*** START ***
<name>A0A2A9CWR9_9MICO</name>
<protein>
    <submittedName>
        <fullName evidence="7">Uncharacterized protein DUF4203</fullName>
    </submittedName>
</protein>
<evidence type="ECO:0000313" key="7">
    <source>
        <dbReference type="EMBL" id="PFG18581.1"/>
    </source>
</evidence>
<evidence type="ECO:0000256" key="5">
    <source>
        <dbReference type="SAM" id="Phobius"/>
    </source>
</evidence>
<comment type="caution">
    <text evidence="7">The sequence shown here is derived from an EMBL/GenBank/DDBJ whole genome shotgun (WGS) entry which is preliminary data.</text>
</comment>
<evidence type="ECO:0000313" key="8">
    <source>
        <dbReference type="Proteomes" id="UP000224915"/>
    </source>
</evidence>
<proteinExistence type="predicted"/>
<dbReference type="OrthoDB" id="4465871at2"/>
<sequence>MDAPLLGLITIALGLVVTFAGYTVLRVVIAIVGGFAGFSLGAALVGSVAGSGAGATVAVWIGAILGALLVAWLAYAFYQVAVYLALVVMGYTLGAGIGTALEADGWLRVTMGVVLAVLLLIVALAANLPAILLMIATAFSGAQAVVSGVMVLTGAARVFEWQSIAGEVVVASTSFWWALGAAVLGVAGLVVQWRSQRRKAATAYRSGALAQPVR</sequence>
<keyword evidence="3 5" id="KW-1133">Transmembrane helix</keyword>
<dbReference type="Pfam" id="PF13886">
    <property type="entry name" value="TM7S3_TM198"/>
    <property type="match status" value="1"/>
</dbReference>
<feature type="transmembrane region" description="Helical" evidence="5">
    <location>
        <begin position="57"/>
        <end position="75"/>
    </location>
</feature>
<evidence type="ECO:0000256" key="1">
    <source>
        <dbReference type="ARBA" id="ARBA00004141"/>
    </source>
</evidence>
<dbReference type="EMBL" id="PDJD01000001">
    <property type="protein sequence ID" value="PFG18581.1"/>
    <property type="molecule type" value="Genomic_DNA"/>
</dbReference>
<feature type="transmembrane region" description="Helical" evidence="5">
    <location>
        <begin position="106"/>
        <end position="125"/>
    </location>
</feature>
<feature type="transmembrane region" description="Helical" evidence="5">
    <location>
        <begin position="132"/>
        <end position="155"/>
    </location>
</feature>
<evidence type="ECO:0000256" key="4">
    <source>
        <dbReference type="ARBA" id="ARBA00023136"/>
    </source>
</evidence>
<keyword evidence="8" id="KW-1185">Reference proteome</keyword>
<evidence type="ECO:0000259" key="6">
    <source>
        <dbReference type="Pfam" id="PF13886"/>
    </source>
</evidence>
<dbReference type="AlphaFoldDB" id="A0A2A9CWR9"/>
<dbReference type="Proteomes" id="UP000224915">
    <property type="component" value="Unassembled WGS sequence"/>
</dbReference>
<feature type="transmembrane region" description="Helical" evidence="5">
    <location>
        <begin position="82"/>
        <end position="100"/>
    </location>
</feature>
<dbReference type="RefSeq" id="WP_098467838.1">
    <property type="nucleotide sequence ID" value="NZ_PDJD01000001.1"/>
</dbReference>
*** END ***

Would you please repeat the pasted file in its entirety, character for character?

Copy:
<name>A0A2A9CWR9_9MICO</name>
<protein>
    <submittedName>
        <fullName evidence="7">Uncharacterized protein DUF4203</fullName>
    </submittedName>
</protein>
<evidence type="ECO:0000313" key="7">
    <source>
        <dbReference type="EMBL" id="PFG18581.1"/>
    </source>
</evidence>
<evidence type="ECO:0000256" key="5">
    <source>
        <dbReference type="SAM" id="Phobius"/>
    </source>
</evidence>
<comment type="caution">
    <text evidence="7">The sequence shown here is derived from an EMBL/GenBank/DDBJ whole genome shotgun (WGS) entry which is preliminary data.</text>
</comment>
<evidence type="ECO:0000313" key="8">
    <source>
        <dbReference type="Proteomes" id="UP000224915"/>
    </source>
</evidence>
<proteinExistence type="predicted"/>
<dbReference type="OrthoDB" id="4465871at2"/>
<sequence>MDAPLLGLITIALGLVVTFAGYTVLRVVIAIVGGFAGFSLGAALVGSVAGSGAGATVAVWIGAILGALLVAWLAYAFYQVAVYLALVVMGYTLGAGIGTALEADGWLRVTMGVVLAVLLLIVALAANLPAILLMIATAFSGAQAVVSGVMVLTGAARVFEWQSIAGEVVVASTSFWWALGAAVLGVAGLVVQWRSQRRKAATAYRSGALAQPVR</sequence>
<keyword evidence="3 5" id="KW-1133">Transmembrane helix</keyword>
<dbReference type="Pfam" id="PF13886">
    <property type="entry name" value="TM7S3_TM198"/>
    <property type="match status" value="1"/>
</dbReference>
<feature type="transmembrane region" description="Helical" evidence="5">
    <location>
        <begin position="57"/>
        <end position="75"/>
    </location>
</feature>
<evidence type="ECO:0000256" key="1">
    <source>
        <dbReference type="ARBA" id="ARBA00004141"/>
    </source>
</evidence>
<dbReference type="EMBL" id="PDJD01000001">
    <property type="protein sequence ID" value="PFG18581.1"/>
    <property type="molecule type" value="Genomic_DNA"/>
</dbReference>
<feature type="transmembrane region" description="Helical" evidence="5">
    <location>
        <begin position="106"/>
        <end position="125"/>
    </location>
</feature>
<feature type="transmembrane region" description="Helical" evidence="5">
    <location>
        <begin position="132"/>
        <end position="155"/>
    </location>
</feature>
<evidence type="ECO:0000256" key="4">
    <source>
        <dbReference type="ARBA" id="ARBA00023136"/>
    </source>
</evidence>
<keyword evidence="8" id="KW-1185">Reference proteome</keyword>
<evidence type="ECO:0000259" key="6">
    <source>
        <dbReference type="Pfam" id="PF13886"/>
    </source>
</evidence>
<dbReference type="AlphaFoldDB" id="A0A2A9CWR9"/>
<dbReference type="Proteomes" id="UP000224915">
    <property type="component" value="Unassembled WGS sequence"/>
</dbReference>
<feature type="transmembrane region" description="Helical" evidence="5">
    <location>
        <begin position="82"/>
        <end position="100"/>
    </location>
</feature>
<dbReference type="RefSeq" id="WP_098467838.1">
    <property type="nucleotide sequence ID" value="NZ_PDJD01000001.1"/>
</dbReference>